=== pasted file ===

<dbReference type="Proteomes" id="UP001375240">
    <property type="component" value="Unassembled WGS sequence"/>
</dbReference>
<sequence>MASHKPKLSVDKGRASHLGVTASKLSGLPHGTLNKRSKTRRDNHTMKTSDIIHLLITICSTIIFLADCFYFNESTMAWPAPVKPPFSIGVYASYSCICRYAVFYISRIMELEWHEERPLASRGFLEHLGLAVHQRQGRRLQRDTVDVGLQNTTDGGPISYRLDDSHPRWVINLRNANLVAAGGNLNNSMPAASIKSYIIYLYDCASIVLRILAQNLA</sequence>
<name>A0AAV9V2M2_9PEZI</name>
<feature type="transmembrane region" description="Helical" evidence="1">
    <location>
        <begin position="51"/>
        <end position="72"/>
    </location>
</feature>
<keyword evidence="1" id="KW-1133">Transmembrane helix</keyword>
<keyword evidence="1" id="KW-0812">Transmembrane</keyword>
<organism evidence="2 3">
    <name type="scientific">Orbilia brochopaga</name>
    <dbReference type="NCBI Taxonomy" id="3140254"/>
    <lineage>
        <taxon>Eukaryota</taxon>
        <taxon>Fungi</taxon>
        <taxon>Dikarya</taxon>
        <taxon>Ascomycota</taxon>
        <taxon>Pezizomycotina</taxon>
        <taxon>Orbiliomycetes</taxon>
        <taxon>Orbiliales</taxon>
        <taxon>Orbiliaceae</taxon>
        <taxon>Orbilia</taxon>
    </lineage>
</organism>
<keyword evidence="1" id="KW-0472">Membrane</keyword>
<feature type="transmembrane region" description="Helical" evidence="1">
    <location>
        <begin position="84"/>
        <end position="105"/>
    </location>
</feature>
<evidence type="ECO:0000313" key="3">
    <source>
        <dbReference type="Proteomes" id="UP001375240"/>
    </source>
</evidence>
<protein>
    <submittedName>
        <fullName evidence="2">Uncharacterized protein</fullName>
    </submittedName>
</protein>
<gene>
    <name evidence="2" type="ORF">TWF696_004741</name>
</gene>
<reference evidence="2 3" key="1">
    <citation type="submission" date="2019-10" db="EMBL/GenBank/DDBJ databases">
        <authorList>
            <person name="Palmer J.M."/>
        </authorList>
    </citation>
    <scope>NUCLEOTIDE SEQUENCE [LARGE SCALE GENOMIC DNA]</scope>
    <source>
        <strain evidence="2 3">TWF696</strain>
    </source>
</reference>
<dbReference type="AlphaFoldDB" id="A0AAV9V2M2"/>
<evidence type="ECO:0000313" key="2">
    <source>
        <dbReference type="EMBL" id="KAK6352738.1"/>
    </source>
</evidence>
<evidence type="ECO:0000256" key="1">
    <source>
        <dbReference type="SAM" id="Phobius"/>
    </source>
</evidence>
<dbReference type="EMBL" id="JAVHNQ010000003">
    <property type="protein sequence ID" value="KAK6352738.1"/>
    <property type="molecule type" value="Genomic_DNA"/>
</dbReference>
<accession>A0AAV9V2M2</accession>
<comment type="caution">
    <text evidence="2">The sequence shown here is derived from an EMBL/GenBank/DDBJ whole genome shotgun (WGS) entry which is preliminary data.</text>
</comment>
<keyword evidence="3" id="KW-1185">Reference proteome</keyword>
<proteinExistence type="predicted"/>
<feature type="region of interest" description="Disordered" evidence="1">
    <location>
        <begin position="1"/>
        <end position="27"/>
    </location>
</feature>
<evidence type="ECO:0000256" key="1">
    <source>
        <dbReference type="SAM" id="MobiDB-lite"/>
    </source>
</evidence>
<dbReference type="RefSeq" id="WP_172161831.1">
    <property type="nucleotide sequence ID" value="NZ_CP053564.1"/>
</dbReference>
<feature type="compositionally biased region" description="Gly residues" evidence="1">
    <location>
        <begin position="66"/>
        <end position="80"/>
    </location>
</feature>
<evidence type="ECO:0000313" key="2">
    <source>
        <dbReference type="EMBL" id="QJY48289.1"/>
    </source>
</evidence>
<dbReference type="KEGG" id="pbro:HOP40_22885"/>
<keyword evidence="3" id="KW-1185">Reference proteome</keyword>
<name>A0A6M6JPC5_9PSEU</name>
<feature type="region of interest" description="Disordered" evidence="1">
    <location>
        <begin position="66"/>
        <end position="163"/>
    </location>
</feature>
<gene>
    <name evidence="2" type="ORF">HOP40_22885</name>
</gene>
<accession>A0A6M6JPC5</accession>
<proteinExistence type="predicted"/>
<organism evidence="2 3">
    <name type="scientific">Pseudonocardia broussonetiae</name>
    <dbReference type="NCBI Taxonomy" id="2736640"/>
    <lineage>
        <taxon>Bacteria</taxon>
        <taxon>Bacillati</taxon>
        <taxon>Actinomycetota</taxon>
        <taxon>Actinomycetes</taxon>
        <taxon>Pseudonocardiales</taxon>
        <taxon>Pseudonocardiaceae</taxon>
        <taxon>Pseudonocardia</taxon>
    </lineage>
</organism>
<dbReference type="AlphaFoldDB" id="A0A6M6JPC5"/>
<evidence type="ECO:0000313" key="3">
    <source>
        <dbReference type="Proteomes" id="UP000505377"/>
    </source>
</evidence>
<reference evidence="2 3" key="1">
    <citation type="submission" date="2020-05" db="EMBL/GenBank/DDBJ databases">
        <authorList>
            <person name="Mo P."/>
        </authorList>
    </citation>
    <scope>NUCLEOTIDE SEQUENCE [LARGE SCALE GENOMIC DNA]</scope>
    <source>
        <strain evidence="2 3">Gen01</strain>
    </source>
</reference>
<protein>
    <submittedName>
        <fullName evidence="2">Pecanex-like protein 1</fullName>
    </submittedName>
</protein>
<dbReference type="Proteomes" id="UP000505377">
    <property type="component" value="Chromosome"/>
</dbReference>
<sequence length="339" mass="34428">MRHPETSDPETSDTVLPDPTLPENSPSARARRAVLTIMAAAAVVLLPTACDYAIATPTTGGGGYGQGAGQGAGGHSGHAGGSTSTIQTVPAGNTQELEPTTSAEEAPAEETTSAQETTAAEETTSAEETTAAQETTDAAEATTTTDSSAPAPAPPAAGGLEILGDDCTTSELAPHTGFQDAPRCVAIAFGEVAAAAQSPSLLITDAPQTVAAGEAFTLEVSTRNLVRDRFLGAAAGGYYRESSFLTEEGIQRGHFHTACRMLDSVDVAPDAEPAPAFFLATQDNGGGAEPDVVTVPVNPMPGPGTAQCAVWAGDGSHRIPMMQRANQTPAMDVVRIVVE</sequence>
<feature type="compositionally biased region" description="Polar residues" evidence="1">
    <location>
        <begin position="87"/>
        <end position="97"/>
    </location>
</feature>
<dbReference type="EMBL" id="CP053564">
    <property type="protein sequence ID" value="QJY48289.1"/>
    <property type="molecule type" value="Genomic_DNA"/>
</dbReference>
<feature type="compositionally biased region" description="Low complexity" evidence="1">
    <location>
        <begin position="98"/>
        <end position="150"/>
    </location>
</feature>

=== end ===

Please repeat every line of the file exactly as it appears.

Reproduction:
<dbReference type="Proteomes" id="UP001375240">
    <property type="component" value="Unassembled WGS sequence"/>
</dbReference>
<sequence>MASHKPKLSVDKGRASHLGVTASKLSGLPHGTLNKRSKTRRDNHTMKTSDIIHLLITICSTIIFLADCFYFNESTMAWPAPVKPPFSIGVYASYSCICRYAVFYISRIMELEWHEERPLASRGFLEHLGLAVHQRQGRRLQRDTVDVGLQNTTDGGPISYRLDDSHPRWVINLRNANLVAAGGNLNNSMPAASIKSYIIYLYDCASIVLRILAQNLA</sequence>
<name>A0AAV9V2M2_9PEZI</name>
<feature type="transmembrane region" description="Helical" evidence="1">
    <location>
        <begin position="51"/>
        <end position="72"/>
    </location>
</feature>
<keyword evidence="1" id="KW-1133">Transmembrane helix</keyword>
<keyword evidence="1" id="KW-0812">Transmembrane</keyword>
<organism evidence="2 3">
    <name type="scientific">Orbilia brochopaga</name>
    <dbReference type="NCBI Taxonomy" id="3140254"/>
    <lineage>
        <taxon>Eukaryota</taxon>
        <taxon>Fungi</taxon>
        <taxon>Dikarya</taxon>
        <taxon>Ascomycota</taxon>
        <taxon>Pezizomycotina</taxon>
        <taxon>Orbiliomycetes</taxon>
        <taxon>Orbiliales</taxon>
        <taxon>Orbiliaceae</taxon>
        <taxon>Orbilia</taxon>
    </lineage>
</organism>
<keyword evidence="1" id="KW-0472">Membrane</keyword>
<feature type="transmembrane region" description="Helical" evidence="1">
    <location>
        <begin position="84"/>
        <end position="105"/>
    </location>
</feature>
<evidence type="ECO:0000313" key="3">
    <source>
        <dbReference type="Proteomes" id="UP001375240"/>
    </source>
</evidence>
<protein>
    <submittedName>
        <fullName evidence="2">Uncharacterized protein</fullName>
    </submittedName>
</protein>
<gene>
    <name evidence="2" type="ORF">TWF696_004741</name>
</gene>
<reference evidence="2 3" key="1">
    <citation type="submission" date="2019-10" db="EMBL/GenBank/DDBJ databases">
        <authorList>
            <person name="Palmer J.M."/>
        </authorList>
    </citation>
    <scope>NUCLEOTIDE SEQUENCE [LARGE SCALE GENOMIC DNA]</scope>
    <source>
        <strain evidence="2 3">TWF696</strain>
    </source>
</reference>
<dbReference type="AlphaFoldDB" id="A0AAV9V2M2"/>
<evidence type="ECO:0000313" key="2">
    <source>
        <dbReference type="EMBL" id="KAK6352738.1"/>
    </source>
</evidence>
<evidence type="ECO:0000256" key="1">
    <source>
        <dbReference type="SAM" id="Phobius"/>
    </source>
</evidence>
<dbReference type="EMBL" id="JAVHNQ010000003">
    <property type="protein sequence ID" value="KAK6352738.1"/>
    <property type="molecule type" value="Genomic_DNA"/>
</dbReference>
<accession>A0AAV9V2M2</accession>
<comment type="caution">
    <text evidence="2">The sequence shown here is derived from an EMBL/GenBank/DDBJ whole genome shotgun (WGS) entry which is preliminary data.</text>
</comment>
<keyword evidence="3" id="KW-1185">Reference proteome</keyword>
<proteinExistence type="predicted"/>
<feature type="region of interest" description="Disordered" evidence="1">
    <location>
        <begin position="1"/>
        <end position="27"/>
    </location>
</feature>
<evidence type="ECO:0000256" key="1">
    <source>
        <dbReference type="SAM" id="MobiDB-lite"/>
    </source>
</evidence>
<dbReference type="RefSeq" id="WP_172161831.1">
    <property type="nucleotide sequence ID" value="NZ_CP053564.1"/>
</dbReference>
<feature type="compositionally biased region" description="Gly residues" evidence="1">
    <location>
        <begin position="66"/>
        <end position="80"/>
    </location>
</feature>
<evidence type="ECO:0000313" key="2">
    <source>
        <dbReference type="EMBL" id="QJY48289.1"/>
    </source>
</evidence>
<dbReference type="KEGG" id="pbro:HOP40_22885"/>
<keyword evidence="3" id="KW-1185">Reference proteome</keyword>
<name>A0A6M6JPC5_9PSEU</name>
<feature type="region of interest" description="Disordered" evidence="1">
    <location>
        <begin position="66"/>
        <end position="163"/>
    </location>
</feature>
<gene>
    <name evidence="2" type="ORF">HOP40_22885</name>
</gene>
<accession>A0A6M6JPC5</accession>
<proteinExistence type="predicted"/>
<organism evidence="2 3">
    <name type="scientific">Pseudonocardia broussonetiae</name>
    <dbReference type="NCBI Taxonomy" id="2736640"/>
    <lineage>
        <taxon>Bacteria</taxon>
        <taxon>Bacillati</taxon>
        <taxon>Actinomycetota</taxon>
        <taxon>Actinomycetes</taxon>
        <taxon>Pseudonocardiales</taxon>
        <taxon>Pseudonocardiaceae</taxon>
        <taxon>Pseudonocardia</taxon>
    </lineage>
</organism>
<dbReference type="AlphaFoldDB" id="A0A6M6JPC5"/>
<evidence type="ECO:0000313" key="3">
    <source>
        <dbReference type="Proteomes" id="UP000505377"/>
    </source>
</evidence>
<reference evidence="2 3" key="1">
    <citation type="submission" date="2020-05" db="EMBL/GenBank/DDBJ databases">
        <authorList>
            <person name="Mo P."/>
        </authorList>
    </citation>
    <scope>NUCLEOTIDE SEQUENCE [LARGE SCALE GENOMIC DNA]</scope>
    <source>
        <strain evidence="2 3">Gen01</strain>
    </source>
</reference>
<protein>
    <submittedName>
        <fullName evidence="2">Pecanex-like protein 1</fullName>
    </submittedName>
</protein>
<dbReference type="Proteomes" id="UP000505377">
    <property type="component" value="Chromosome"/>
</dbReference>
<sequence length="339" mass="34428">MRHPETSDPETSDTVLPDPTLPENSPSARARRAVLTIMAAAAVVLLPTACDYAIATPTTGGGGYGQGAGQGAGGHSGHAGGSTSTIQTVPAGNTQELEPTTSAEEAPAEETTSAQETTAAEETTSAEETTAAQETTDAAEATTTTDSSAPAPAPPAAGGLEILGDDCTTSELAPHTGFQDAPRCVAIAFGEVAAAAQSPSLLITDAPQTVAAGEAFTLEVSTRNLVRDRFLGAAAGGYYRESSFLTEEGIQRGHFHTACRMLDSVDVAPDAEPAPAFFLATQDNGGGAEPDVVTVPVNPMPGPGTAQCAVWAGDGSHRIPMMQRANQTPAMDVVRIVVE</sequence>
<feature type="compositionally biased region" description="Polar residues" evidence="1">
    <location>
        <begin position="87"/>
        <end position="97"/>
    </location>
</feature>
<dbReference type="EMBL" id="CP053564">
    <property type="protein sequence ID" value="QJY48289.1"/>
    <property type="molecule type" value="Genomic_DNA"/>
</dbReference>
<feature type="compositionally biased region" description="Low complexity" evidence="1">
    <location>
        <begin position="98"/>
        <end position="150"/>
    </location>
</feature>